The DMV assigns points to various traffic violations. In sum, the more serious the traffic violation the more points that are assigned. For example, speeding violations have a graduated system of points based on how many MPH over the speed limit the motorist is convicted of. For example, if you are driving and convicted of speeding 100 miles an hour in a 55 MPH Zone, this violation carries 11 points and will subject you to a suspension and possible one year revocation by the Department of Motor Vehicles.
Speeding convictions and points that are assigned are a function of how many miles an hour over the speed limit the motorist is convicted of. Obviously the greater the speeding conviction, the more points and the greater effect it has on your driving record and insurance premiums.
In addition, if a motorist accumulates 6 points under a driving record in an 18-month period based on the violation date, they are subject to a driver assessment fee which increases incrementally for every point above six.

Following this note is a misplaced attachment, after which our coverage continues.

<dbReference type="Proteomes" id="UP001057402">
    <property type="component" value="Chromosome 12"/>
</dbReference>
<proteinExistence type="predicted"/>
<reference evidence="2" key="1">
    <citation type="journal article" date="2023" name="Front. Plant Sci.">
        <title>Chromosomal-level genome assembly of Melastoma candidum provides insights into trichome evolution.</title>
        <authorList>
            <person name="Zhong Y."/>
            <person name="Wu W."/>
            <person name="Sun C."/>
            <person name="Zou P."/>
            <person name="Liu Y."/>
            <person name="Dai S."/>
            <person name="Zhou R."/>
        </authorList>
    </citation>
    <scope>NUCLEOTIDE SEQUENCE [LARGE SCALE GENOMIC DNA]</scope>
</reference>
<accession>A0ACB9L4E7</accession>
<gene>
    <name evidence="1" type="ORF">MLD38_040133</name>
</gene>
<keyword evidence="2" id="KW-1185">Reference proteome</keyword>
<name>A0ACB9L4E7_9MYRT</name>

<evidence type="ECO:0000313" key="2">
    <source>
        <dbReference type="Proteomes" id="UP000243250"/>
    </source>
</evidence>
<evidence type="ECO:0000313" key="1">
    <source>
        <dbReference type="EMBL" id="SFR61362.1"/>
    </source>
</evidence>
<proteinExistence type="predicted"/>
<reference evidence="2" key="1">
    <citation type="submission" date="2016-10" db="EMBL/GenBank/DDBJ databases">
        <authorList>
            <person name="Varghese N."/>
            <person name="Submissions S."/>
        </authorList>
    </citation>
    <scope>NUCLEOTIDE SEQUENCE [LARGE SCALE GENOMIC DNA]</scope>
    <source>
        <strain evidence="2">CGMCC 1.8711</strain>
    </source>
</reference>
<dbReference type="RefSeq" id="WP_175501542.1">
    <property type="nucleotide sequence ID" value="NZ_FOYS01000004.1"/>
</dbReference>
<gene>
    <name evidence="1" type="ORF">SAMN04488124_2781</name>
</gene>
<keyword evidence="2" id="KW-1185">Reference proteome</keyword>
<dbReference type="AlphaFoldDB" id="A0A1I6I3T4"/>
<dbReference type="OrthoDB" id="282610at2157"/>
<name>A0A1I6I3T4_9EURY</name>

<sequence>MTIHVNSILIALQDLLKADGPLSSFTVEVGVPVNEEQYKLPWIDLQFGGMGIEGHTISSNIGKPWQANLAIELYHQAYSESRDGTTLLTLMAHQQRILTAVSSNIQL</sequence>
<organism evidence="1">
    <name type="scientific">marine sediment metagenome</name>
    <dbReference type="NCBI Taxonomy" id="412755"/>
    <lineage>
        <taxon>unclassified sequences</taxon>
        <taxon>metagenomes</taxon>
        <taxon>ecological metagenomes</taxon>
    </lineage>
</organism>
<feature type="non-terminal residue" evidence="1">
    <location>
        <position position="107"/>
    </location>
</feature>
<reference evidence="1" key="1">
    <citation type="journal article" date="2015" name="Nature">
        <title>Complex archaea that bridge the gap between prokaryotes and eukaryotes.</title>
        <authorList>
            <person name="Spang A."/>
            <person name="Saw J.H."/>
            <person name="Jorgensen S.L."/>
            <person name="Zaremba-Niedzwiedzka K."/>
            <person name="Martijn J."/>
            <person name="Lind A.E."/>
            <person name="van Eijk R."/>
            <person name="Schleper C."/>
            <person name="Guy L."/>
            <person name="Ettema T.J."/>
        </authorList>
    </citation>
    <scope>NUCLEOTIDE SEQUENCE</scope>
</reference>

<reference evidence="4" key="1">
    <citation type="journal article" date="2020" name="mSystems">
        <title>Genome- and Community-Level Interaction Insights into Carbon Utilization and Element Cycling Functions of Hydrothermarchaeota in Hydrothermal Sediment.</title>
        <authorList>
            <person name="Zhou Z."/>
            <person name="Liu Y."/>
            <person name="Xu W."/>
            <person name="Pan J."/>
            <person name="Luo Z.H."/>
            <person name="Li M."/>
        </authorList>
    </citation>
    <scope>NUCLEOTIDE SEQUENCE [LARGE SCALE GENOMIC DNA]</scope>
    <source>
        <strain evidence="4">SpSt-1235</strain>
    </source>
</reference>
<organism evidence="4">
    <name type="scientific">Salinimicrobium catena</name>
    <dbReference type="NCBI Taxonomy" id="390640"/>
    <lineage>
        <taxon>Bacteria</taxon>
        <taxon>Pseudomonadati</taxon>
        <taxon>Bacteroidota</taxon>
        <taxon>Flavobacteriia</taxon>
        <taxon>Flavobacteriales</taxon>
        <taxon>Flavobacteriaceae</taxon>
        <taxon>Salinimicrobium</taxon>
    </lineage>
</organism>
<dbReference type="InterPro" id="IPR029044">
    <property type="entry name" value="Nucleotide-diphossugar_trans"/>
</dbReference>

Other traffic violations that carry significant points are operating a motor vehicle while using a cell phone or a portable electronic device which carries five points. Leaving the scene of an accident with property damage carries 3 points and rises to the level of a misdemeanor if there is personal injury. Tailgating or following too closely carries 4 points while most lane violations carry three points.
Other significant charges involve unsafe railroad crossing which can carry three points and obviously a very serious charge of passing a stopped school bus which can carry five points and pose significant danger to others.
The bottom line is that minding the rules of the road in addition to completing the defensive driving course can help reduce points and your auto insurance premium.